PRIME Minister Julia Gillard and Opposition Leader Tony Abbott are continuing their war of words on superannuation and each other’s economic management credentials, despite being on separate continents.
Speaking from a business forum in China, the prime minister called Mr Abbott an “economic simpleton” after his comment last week that the government’s super changes had “shades of Cyprus about it”.
On Friday, the government announced a series of superannuation reforms including a 15 per cent tax on super earnings over $100,000, a measure it says will affect only 16,000 high-income earners.
Ms Gillard said Mr Abbott’s remark was “a crazy statement that no person of reason could make”.
Finance Minister Penny Wong joined in the attack on Sunday, saying Mr Abbott “behaves as a one-man wrecking ball”.
“This is a man who wants to be the prime minister of the country, making economically reckless statements,” Senator Wong told Sky News.
“For all my criticisms of (John) Howard and (Peter) Costello, can you imagine John Howard trying to damage confidence in the economy and in superannuation to make a political point?”
The government said on Friday the superannuation measures would save more than $10 billion over the next decade, when combined with an already announced increase to the contributions tax rate for those earning more than $300,000.
As part of the changes, concessional contributions caps would also be increased for the over 60s from $25,000 to $35,000.
Mr Abbott defended linking the super changes to the economic crisis in Cyprus.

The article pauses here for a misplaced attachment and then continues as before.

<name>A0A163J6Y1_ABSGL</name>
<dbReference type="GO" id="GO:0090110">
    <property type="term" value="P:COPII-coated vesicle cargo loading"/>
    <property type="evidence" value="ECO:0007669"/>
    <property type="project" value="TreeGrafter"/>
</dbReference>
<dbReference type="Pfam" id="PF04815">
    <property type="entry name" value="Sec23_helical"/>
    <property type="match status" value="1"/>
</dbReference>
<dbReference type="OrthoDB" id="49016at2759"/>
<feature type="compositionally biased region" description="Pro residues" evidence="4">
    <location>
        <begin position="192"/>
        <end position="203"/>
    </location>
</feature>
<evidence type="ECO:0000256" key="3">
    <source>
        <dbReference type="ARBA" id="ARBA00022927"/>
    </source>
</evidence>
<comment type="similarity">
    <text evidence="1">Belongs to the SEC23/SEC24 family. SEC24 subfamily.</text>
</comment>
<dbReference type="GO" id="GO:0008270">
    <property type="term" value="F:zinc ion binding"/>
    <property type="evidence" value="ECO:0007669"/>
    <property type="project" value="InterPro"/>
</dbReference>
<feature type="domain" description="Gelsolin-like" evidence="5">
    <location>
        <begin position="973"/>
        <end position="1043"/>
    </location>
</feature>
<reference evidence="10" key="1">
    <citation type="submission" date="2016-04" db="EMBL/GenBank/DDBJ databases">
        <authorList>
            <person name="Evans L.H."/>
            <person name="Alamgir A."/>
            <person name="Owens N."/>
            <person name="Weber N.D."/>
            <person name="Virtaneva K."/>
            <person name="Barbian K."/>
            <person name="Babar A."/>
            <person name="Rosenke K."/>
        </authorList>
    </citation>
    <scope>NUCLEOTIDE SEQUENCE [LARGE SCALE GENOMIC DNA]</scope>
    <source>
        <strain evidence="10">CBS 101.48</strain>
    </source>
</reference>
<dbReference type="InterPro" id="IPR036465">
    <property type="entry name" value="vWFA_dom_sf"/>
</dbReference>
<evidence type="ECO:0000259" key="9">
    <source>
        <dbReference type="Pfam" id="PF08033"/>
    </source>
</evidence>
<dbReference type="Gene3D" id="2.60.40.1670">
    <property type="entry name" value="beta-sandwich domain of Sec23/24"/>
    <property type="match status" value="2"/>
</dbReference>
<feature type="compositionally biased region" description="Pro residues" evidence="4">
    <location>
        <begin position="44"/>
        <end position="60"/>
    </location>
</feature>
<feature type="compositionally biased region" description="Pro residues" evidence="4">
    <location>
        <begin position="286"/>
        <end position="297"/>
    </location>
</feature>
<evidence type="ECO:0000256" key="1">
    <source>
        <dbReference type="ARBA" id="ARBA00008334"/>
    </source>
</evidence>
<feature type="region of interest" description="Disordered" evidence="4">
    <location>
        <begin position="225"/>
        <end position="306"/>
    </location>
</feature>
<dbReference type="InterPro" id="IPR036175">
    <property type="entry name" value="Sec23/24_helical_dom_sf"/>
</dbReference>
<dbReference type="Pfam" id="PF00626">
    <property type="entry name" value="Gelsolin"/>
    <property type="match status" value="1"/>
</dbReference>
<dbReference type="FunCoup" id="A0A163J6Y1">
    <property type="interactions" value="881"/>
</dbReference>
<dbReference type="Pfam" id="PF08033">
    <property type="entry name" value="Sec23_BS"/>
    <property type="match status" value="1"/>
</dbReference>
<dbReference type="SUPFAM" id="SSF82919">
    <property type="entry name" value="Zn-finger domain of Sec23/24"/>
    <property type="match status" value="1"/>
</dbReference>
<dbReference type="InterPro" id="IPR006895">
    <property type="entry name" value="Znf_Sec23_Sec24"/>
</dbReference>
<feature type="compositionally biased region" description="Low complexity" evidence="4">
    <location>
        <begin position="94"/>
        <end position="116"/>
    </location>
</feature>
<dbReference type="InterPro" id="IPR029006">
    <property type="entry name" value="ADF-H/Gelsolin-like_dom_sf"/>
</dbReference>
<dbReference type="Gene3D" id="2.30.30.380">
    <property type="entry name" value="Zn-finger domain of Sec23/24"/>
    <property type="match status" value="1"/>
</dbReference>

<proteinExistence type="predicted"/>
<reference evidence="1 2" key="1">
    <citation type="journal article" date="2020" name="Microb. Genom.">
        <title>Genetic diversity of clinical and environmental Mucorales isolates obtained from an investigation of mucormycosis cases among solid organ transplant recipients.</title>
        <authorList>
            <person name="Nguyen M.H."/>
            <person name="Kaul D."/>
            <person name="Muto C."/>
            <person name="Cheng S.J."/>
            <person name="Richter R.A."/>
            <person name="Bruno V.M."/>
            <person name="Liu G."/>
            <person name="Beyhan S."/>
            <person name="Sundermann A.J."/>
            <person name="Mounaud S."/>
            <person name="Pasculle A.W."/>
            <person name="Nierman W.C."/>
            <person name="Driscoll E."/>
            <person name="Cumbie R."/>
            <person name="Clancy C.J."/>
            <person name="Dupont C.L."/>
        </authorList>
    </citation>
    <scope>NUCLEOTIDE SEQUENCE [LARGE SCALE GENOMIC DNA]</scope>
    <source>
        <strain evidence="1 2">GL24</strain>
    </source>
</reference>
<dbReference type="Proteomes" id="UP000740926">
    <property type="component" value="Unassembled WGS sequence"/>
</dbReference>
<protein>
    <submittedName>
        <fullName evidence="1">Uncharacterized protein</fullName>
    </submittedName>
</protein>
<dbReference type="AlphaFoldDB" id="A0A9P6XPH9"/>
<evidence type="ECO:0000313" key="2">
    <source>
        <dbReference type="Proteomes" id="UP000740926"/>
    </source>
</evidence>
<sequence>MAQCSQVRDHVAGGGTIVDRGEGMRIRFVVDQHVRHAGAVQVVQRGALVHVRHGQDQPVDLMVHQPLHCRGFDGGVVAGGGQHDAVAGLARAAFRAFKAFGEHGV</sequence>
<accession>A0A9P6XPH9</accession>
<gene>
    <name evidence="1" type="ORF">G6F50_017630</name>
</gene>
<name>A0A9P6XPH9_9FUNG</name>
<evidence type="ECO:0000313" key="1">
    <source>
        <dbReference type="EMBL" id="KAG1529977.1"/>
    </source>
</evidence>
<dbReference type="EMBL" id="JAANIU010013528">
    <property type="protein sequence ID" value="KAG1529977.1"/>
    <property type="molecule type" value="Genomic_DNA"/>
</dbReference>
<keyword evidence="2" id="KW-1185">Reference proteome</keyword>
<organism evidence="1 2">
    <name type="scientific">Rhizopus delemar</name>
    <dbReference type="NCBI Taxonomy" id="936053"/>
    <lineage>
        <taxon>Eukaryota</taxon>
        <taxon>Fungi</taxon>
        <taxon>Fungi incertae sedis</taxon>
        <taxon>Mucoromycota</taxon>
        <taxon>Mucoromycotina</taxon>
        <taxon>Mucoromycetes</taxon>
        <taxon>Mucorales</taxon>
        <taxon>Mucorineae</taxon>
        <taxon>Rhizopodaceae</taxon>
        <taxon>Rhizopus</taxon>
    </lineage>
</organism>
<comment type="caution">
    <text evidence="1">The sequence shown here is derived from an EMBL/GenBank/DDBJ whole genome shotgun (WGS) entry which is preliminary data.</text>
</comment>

“It’s very important that all governments understand that money in superannuation accounts doesn’t belong to the government, it belongs to the people,” he told reporters in Sydney on Sunday.
Mr Abbott hit back at Ms Gillard’s criticism of his remarks.
“The prime minister shouldn’t use an overseas trip to make domestic political comments,” he said.
“The extreme language of the prime minister is unworthy of that great office.”
Meanwhile Senator Wong wouldn’t say whether she had pushed for bigger changes to superannuation, only to lose the argument in cabinet.
“I won’t go into that – I’m certainly never going to be one of the people that discuss what might or might not have been said in cabinet,” she said.
“It is a balanced package that does what we wanted it to do, which is look to the long term to ensure that we made the system of concessions more sustainable and we continue to build the retirement incomes of Australians, particularly low-income Australians.”
Greens leader Christine Milne told Sky News she thought the government “did lose its nerve” on super reform.
She said she supported taxing super earnings over $100,000. –AAP